Some days of de-stressing and unwinding aren’t only necessary but also very valid, not to mention completely desirable.
It was on such a day of de-stressing that I put all my assignments aside, along with other obligations I had, and decided to lay back and enjoy a back-to-back Bollywood movie night and devour on all things unhealthy to go with my theme for the night.
The movies that struck my interest were typically released around the 1990s, and in all the movies that I managed to watch that night, there seemed to be an underlining pattern.
It was as follows: the guy meets the girl, falls in love with her within five seconds and then asks her to marry him which ultimately leads to the clichéd Bollywood happy ending.
Surprisingly, the girls would accept the marriage proposal just as quickly as the guy would ask. (Surprising, among other reasons, because in some of the movies I was watching, the director had added his “Bollywood touch” and made the lead male character some kind of a don and in spite of that, the girl would agree to marry him. Let’s just say that I saw a lot of flaws with the logic.)
Perhaps because I belong to a different generation, all of this was a little too much to digest for me. I mean, how can the guy and the girl have met each other for the shortest time imaginable, and the guy approaches the girl with a marriage proposal?
Surely, marriage can’t be the ultimate objective because the entire movie seemed to be based on the guy and the girl trying to get married, and as soon as this purpose was met, there you had your happy ending. And I guess this sentiment might be something I share with most people from my generation.
I feel I’m speaking for most of my “modernity”-stricken peers when I try to promote the thinking, career-driven, ambitious person in us, contrary to the love-struck generation prior to us.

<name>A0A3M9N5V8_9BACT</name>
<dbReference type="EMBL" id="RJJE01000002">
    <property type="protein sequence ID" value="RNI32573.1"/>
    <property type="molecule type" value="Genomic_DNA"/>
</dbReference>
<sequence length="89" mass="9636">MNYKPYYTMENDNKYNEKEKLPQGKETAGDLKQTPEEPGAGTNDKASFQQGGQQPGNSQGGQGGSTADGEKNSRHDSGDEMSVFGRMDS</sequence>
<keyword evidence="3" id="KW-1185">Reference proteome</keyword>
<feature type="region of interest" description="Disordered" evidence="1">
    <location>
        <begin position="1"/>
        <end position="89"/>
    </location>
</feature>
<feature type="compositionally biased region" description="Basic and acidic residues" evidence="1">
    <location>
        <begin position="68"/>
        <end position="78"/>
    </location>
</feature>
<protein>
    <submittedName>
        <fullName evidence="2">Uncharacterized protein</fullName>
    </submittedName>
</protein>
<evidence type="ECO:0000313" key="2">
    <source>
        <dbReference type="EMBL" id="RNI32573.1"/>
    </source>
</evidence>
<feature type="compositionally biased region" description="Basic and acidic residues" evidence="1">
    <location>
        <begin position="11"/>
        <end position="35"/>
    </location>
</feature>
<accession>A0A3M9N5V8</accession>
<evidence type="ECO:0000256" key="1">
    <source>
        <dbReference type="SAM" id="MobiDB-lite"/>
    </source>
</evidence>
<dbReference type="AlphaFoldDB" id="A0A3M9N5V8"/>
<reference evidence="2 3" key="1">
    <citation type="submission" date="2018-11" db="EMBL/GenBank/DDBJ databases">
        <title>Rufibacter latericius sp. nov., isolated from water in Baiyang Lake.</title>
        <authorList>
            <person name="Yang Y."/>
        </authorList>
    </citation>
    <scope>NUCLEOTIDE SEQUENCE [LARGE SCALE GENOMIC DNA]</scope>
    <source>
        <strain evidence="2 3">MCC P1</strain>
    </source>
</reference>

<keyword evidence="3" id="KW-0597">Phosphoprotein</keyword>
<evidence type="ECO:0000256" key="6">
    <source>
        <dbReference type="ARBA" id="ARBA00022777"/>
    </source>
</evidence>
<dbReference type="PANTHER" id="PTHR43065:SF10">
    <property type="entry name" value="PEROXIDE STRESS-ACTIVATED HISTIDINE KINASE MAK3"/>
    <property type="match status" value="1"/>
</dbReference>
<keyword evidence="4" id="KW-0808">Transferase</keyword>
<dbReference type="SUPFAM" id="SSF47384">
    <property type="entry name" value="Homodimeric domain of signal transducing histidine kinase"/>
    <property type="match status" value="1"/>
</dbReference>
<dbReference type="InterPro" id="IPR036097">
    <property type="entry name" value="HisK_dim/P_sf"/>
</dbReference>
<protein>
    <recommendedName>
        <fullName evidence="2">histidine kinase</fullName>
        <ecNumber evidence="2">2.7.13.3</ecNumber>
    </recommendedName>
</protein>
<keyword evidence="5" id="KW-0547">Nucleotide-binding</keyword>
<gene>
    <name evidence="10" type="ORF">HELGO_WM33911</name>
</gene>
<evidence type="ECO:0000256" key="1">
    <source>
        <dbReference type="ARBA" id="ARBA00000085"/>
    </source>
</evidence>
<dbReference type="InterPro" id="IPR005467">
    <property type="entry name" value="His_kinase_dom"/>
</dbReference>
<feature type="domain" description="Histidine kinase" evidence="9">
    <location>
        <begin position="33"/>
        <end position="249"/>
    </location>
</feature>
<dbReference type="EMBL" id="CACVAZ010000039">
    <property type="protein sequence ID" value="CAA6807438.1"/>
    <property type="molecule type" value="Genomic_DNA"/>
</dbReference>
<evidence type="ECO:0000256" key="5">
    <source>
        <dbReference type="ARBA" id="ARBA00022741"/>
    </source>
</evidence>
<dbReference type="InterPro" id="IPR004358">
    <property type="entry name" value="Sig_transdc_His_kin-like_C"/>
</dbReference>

But what I failed to recognize is that although I saw whatever was being reflected in those movies as something alien, the other generation viewed our ways and our practices as equally alien to them. For example, a lot of seemingly normal things to our age group seemed to escape their understanding.
It was when my aunt observed how our generation’s music and movies and other social media-related activities seemed to be so centered on immediate gratification and how we took to the “now and here philosophy,” it hit me that the things that seem so habitual to our age group may not necessarily be a familiar and preferred option to many of the older generations.
“It’s like,” she explained to me, “your generation is so caught up with yourselves and the present that you all seem to do things without a care in the world and ignore to think for the long-term.”
To explain this sense of immediateness our generation craves, let’s just look at the kind of music that’s coming out today. The Black Eyed Peas’ “Now Generation” is what captures the spirit of our generation for me.
From our Wikipedia craze to our Facebook obsession to our lack of patience, the song epitomizes what I perceive our generation is characterized by. If you haven’t already heard the song, then listen to it. For if nothing else, you might just enjoy the melody.
To us, be it romance or be it any other thing, we seem to be focused on short-term, noncommittal approaches. And I hadn’t noticed how this characteristic was so true of our generation that it was a sheer moment of epiphany when my aunt pointed out further, “Hamro belama ta sadhainko saathka geetharu hunthe, ajkalkaa geet ta ke hun, ke hun!” while speaking of the kind of romantic songs that were taking the markets by storm these days.
Call it ironic, but the song that was playing in the background, as we discussed this, blared out “Baahonmein aa soniye, bas aaj raatke liye,”
promoting the underlying romantic relationship patterns, if it can be called so. The entire focus seems to be on “one night” and not at all “saat janam,” if I’m to quote my aunt.
Kudos to her for making such a realization and leaving me deep in thought. Was she right? Are the songs and movies characterizing our generation solely degrading such a thing as romance and instead recreating cheap meanings behind it?
Now I realize that a few songs – that too, specific to Bollywood – can hardly be taken as solid evidence to answer the question. But is romance indeed becoming demystified and instead other values that would at best be better left neglected are being promoted today?
However, the fact of the matter is that Bollywood is also a medium for the media to advocate what they deem will sell. And if they are betting on “baadnam Munnis” and guys who have “bangaya kutta” to make them money, then we must question what kind of a culture we’re welcoming here.
Ayushma Basnyat is a student of Political Science at Thammasat University who enjoys exploring life and all that it has to offer.